If you like shooting the traditional American rifles which were around in the last quarter of the 19th Century and you relish the prospect of shooting some challenging, fun disciplines, then you should feel 'right at home' with us. A perusal of our past newsletters, called Black Thunder, will give you a "taster", as well as containing interesting articles on various aspects of shooting Black Powder cartridge rifles. Black Thunder was our main means of communication to members before the website came on line.
The 40-shot Silhouette Shoots which we hold in the Spring and Autumn comprise 4 different targets (2 at 300 yards and 2 at 500 yards). This is based on the U.S. N.R.A. Silhouette which really took off in the 1980s. It takes its roots, so it is said, from the early practice among ranchers in Mexico and some of the southern desert States, to tether animals, intended for the barbecue, out in the desert where they were then shot from a distance, prior to cooking! The sport now consists of shooting at banks of iron silhouettes of chickens at 200m, javelinas (pigs) at 300m, turkeys at 385m and rams at 500m. The chickens are shot offhand, the others from crossed sticks. The targets are similar to those used in the U.S. except that ours are paper and not iron plate. The sizes have been kept in proportion to the slightly different distances at which we shoot. This is definitely a challenging and fun shoot which is not to be missed.
A more 'historic' form of BPCR shooting originated in the last quarter of the 19th century and this is the Creedmoor. This was probably the ultimate test for these rifles with International long-range competitions heavily attended by shooters and spectators alike. The events were often reported, with great enthusiasm, in the newspapers of the day. Oh for a return to those attitudes towards our sport by the media.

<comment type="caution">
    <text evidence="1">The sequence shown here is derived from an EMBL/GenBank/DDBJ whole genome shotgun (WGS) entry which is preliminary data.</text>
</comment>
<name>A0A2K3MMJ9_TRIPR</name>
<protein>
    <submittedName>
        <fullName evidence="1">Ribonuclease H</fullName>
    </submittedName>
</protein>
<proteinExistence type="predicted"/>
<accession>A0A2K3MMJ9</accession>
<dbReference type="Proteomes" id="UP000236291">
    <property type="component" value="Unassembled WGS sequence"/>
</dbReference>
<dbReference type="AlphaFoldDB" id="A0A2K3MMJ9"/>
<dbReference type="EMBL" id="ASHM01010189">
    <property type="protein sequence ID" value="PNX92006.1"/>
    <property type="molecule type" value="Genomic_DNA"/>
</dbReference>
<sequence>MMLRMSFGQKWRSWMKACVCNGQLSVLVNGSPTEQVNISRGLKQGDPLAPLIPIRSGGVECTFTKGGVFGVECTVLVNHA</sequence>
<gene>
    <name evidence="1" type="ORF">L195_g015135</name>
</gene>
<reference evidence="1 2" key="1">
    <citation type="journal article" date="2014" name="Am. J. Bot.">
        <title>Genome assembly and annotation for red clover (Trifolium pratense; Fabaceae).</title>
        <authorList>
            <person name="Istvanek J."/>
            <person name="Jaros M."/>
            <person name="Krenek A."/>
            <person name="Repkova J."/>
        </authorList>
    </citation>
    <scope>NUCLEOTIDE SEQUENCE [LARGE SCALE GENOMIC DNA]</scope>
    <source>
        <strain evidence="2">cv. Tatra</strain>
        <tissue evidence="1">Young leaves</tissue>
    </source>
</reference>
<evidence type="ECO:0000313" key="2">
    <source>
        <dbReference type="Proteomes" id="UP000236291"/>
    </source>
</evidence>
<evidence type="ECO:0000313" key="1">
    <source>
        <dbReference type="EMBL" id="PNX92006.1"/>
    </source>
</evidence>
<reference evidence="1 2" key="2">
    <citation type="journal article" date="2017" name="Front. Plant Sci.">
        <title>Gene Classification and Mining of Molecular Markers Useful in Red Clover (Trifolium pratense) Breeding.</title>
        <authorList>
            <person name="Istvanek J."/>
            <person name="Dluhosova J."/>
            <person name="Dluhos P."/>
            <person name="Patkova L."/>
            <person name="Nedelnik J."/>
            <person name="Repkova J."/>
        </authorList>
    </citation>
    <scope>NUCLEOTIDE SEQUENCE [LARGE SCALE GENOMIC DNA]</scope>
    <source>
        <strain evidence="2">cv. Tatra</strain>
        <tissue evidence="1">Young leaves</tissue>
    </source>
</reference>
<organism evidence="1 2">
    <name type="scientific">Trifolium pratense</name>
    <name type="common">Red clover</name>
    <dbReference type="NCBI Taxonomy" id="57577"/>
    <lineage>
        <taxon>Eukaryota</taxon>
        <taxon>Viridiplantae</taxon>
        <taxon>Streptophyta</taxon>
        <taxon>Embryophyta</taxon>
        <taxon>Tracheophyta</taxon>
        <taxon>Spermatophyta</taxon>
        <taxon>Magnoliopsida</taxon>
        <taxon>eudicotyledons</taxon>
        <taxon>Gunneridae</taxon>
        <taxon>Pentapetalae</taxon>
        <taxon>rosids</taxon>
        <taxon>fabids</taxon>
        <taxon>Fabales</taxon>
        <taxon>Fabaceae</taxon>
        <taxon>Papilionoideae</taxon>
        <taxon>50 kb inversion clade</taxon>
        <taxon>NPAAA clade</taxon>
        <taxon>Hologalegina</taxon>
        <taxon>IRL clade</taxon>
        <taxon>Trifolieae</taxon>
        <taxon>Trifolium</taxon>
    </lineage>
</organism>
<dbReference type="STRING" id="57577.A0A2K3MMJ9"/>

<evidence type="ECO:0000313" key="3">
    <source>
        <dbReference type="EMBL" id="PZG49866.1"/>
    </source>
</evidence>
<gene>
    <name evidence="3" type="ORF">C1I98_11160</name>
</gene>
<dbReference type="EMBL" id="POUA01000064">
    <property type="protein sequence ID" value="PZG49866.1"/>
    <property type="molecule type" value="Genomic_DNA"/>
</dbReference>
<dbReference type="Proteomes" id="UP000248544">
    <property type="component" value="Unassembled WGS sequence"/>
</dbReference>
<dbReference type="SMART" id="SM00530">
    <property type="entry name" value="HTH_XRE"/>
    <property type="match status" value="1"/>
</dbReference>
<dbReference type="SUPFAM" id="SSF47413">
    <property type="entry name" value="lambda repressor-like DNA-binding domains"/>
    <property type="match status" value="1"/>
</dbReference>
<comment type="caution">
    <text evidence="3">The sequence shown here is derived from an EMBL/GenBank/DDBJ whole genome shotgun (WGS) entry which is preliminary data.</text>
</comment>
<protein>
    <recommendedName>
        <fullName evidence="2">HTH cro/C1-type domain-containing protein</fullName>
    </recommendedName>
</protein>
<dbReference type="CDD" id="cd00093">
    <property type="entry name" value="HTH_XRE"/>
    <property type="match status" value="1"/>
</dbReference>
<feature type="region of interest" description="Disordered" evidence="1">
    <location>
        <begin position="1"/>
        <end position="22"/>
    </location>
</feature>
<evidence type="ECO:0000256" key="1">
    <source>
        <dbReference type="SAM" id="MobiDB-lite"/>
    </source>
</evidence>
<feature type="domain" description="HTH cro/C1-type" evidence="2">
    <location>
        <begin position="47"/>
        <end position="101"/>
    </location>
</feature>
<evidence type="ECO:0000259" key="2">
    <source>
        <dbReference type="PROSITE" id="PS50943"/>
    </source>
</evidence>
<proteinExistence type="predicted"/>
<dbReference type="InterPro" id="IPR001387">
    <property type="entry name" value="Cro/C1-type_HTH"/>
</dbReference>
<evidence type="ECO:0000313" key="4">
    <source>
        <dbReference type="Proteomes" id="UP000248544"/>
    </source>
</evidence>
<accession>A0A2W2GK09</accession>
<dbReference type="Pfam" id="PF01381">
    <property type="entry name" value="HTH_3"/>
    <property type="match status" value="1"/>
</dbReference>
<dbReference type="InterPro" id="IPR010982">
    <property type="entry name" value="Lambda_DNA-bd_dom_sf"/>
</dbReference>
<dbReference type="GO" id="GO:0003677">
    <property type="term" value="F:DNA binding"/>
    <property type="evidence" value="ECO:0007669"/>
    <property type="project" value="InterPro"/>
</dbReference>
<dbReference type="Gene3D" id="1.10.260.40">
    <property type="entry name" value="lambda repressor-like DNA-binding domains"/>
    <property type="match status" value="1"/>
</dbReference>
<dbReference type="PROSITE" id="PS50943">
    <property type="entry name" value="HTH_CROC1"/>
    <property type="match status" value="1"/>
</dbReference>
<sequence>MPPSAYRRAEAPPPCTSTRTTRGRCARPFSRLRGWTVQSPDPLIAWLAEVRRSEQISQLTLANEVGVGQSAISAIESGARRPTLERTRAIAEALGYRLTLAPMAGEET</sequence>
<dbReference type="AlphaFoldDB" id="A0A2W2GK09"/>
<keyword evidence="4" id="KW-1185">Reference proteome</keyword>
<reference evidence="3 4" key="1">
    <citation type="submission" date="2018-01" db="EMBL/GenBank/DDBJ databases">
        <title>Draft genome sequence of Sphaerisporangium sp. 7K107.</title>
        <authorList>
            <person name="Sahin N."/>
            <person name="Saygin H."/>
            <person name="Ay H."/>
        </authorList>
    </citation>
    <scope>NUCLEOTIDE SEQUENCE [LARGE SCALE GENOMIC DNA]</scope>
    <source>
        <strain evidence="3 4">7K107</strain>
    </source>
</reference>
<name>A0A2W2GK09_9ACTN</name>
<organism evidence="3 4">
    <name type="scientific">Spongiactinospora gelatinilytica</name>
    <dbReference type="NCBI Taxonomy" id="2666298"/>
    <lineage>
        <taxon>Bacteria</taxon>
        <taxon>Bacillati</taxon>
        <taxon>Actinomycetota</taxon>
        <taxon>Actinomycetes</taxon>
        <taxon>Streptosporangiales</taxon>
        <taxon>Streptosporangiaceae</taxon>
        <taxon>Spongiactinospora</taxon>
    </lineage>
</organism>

The Buffalo Shoot is always a popular event, featuring 2 distances, 200 yards and 600 yards in an effort to replicate the type of shooting experienced by the buffalo runners of a bygone age.
Sadly all of these disciplines are, or were, shot on metal targets on ranges less strictly regimented than here in the UK. We are not able to enjoy the same shooting freedoms over here so, with a little imagination, our shoots have been designed to give a realistic flavour of the original. All practices and friendly competitions are shot on paper targets. Some, such as the silhouette and Creedmoor have a simple hit or miss scoring method whereas the Buffalo target has scoring zones which are anatomically correct, in fact they were laid out for us by a 6th. generation Wyoming shooter whose Great Grandfather helped decimate the Great Northern Herd! The scoring zones details of this and other shoots are on this web site for your information. Study the targets well!
Practice days at 200/600 yards, 300/500 yards and 900/1000 yards will give you the opportunity to test loads and obtain sight settings for the various distances.